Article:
Letter: Obamacare's 10,535 pages reduced to four simple truths

Originally Posted Online: Sept. 02, 2014, 11:00 pm
Last Updated: Sept. 02, 2014, 11:35 pm
Comment on this story | Print this story | Email this story

For those having trouble understanding Obamacare, all 10,535 pages of the law can be reduced to four:

1. In order to insure the uninsured, we first have to uninsure the insured.

2. Next, we require the newly uninsured to be re-insured.

3. To insure the newly uninsured, they are required to pay extra charges to be reinsured.

4. The extra charges are required so that the original insured who became uninsured and then became re-insured can pay so that the original uninsured can be insured, which will be free of charge to them.

These statements are true. You can call this "redistribution of wealth" or socialism. Both fit.

John F. Rutledge,
East Moline


Local events heading

  Today is Monday, Sept. 22, the 265th day of 2014. There are 100 days left in the year.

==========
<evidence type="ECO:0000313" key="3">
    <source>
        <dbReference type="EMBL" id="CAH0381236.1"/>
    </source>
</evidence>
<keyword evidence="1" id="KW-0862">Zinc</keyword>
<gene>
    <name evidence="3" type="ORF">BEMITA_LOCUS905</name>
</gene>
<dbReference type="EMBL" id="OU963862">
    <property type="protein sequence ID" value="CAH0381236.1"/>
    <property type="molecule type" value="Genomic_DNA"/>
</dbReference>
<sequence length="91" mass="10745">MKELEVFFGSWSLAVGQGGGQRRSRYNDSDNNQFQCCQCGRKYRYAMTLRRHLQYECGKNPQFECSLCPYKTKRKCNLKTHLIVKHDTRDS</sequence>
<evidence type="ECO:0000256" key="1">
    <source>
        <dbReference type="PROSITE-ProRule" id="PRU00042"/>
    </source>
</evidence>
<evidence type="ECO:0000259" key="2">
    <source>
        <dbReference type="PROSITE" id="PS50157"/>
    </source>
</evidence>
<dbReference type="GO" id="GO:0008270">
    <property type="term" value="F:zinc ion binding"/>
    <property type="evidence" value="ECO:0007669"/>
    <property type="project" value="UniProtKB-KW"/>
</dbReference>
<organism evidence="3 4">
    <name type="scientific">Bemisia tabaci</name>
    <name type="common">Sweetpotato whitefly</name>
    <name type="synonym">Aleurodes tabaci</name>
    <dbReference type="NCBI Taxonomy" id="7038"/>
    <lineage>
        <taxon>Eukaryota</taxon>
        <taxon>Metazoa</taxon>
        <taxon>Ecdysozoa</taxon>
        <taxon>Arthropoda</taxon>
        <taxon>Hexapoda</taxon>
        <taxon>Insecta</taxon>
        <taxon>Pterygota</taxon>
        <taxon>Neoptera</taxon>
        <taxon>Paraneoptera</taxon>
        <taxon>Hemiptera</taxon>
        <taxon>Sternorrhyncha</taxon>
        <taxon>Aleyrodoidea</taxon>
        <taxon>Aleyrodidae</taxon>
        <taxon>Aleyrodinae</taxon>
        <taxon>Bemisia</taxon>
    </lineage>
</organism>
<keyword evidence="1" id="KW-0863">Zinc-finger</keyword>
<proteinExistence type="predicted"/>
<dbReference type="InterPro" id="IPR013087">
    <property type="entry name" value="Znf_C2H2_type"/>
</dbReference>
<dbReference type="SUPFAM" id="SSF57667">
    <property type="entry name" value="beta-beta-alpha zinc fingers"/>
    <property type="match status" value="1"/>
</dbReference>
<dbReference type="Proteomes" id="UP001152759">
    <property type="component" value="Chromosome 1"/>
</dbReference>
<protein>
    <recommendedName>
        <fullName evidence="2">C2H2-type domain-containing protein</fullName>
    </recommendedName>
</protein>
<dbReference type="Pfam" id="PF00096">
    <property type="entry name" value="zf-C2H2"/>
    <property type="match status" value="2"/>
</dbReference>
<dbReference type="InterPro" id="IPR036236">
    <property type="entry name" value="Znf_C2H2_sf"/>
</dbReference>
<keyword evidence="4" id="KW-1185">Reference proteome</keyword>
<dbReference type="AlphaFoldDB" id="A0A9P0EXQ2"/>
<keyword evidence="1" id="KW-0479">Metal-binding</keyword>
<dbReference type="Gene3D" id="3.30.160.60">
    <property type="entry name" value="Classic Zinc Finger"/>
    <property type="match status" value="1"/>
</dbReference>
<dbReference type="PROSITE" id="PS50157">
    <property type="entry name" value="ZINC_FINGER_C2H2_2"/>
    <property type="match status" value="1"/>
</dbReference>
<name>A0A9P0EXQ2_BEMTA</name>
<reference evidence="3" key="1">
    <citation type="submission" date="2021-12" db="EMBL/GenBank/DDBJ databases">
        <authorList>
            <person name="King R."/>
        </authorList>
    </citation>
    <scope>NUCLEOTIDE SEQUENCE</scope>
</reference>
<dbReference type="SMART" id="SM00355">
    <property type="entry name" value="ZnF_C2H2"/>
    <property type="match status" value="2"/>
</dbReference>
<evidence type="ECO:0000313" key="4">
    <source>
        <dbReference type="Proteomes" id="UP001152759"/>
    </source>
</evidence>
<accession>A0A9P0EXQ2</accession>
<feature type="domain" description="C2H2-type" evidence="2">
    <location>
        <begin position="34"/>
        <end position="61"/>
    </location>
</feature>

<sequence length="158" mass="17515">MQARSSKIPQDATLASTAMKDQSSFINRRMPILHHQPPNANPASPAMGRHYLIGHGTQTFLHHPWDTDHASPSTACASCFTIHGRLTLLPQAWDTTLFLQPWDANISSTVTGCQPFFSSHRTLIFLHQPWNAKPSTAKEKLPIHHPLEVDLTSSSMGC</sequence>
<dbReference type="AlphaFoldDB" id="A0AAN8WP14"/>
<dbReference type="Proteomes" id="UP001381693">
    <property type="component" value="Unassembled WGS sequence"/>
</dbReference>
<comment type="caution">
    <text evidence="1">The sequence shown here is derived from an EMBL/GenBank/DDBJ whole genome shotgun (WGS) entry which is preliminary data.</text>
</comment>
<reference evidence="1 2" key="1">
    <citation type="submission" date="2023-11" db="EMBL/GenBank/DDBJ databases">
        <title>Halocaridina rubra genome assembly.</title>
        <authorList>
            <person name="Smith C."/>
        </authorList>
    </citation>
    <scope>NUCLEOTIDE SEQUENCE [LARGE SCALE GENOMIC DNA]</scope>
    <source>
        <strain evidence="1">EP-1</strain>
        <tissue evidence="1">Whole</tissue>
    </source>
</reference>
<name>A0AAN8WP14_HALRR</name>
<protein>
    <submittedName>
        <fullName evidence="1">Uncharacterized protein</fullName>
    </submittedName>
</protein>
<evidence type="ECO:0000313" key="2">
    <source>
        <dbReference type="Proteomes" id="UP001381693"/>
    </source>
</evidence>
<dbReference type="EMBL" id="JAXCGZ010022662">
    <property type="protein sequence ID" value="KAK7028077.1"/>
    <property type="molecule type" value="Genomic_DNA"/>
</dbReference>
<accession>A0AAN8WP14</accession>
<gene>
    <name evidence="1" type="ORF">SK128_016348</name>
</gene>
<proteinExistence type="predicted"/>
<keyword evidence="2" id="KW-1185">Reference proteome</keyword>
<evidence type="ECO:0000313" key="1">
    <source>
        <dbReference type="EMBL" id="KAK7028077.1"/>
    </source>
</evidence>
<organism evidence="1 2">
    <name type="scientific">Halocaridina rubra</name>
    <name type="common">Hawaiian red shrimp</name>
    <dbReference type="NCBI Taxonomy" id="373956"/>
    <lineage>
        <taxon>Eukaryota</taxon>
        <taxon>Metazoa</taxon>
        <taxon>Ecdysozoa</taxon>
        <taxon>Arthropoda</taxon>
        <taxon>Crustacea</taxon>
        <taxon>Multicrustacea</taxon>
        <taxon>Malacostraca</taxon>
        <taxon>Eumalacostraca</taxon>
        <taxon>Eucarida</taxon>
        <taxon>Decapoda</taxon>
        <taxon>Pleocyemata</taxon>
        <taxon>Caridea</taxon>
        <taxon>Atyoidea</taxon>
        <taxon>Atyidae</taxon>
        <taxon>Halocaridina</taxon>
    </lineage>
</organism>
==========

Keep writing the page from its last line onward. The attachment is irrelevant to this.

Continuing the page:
1864 -- 150 years ago: The board of education has granted Thursday as a holiday for the children, with the expectation that parents who desire to have their children attend the Scott County Fair will do so on that day and save irregularity the rest of the week.
1889 -- 125 years ago: The guard fence around the new cement walk at the Harper House has been removed. The blocks are diamond shape, alternating in black and white.
1914 -- 100 years ago: The Rev. R.B. Williams, former pastor of the First Methodist Church, Rock Island, was named superintendent of the Rock Island District.
1939 -- 75 years ago: Abnormally high temperatures and lack of rainfall in Illinois during the past week have speeded maturing of corn and soybean crops.
1964 -- 50 years ago: Installation of a new television system in St. Anthony's Hospital, which includes a closed circuit channel as well as the three regular Quad-Cities channels, has been completed and now is in operation.
1989 -- 25 years ago: When the new Moline High School was built in 1958, along with it were plans to construct a football field in the bowl near 34th Street on the campus. Wednesday afternoon, more than 30 years later, the Moline Board of Education Athletic Board sent the ball rolling toward the possible construction of that field by asking superintendent Richard Hennigan to take to the board of education a proposal to hire a consultant.

(More History)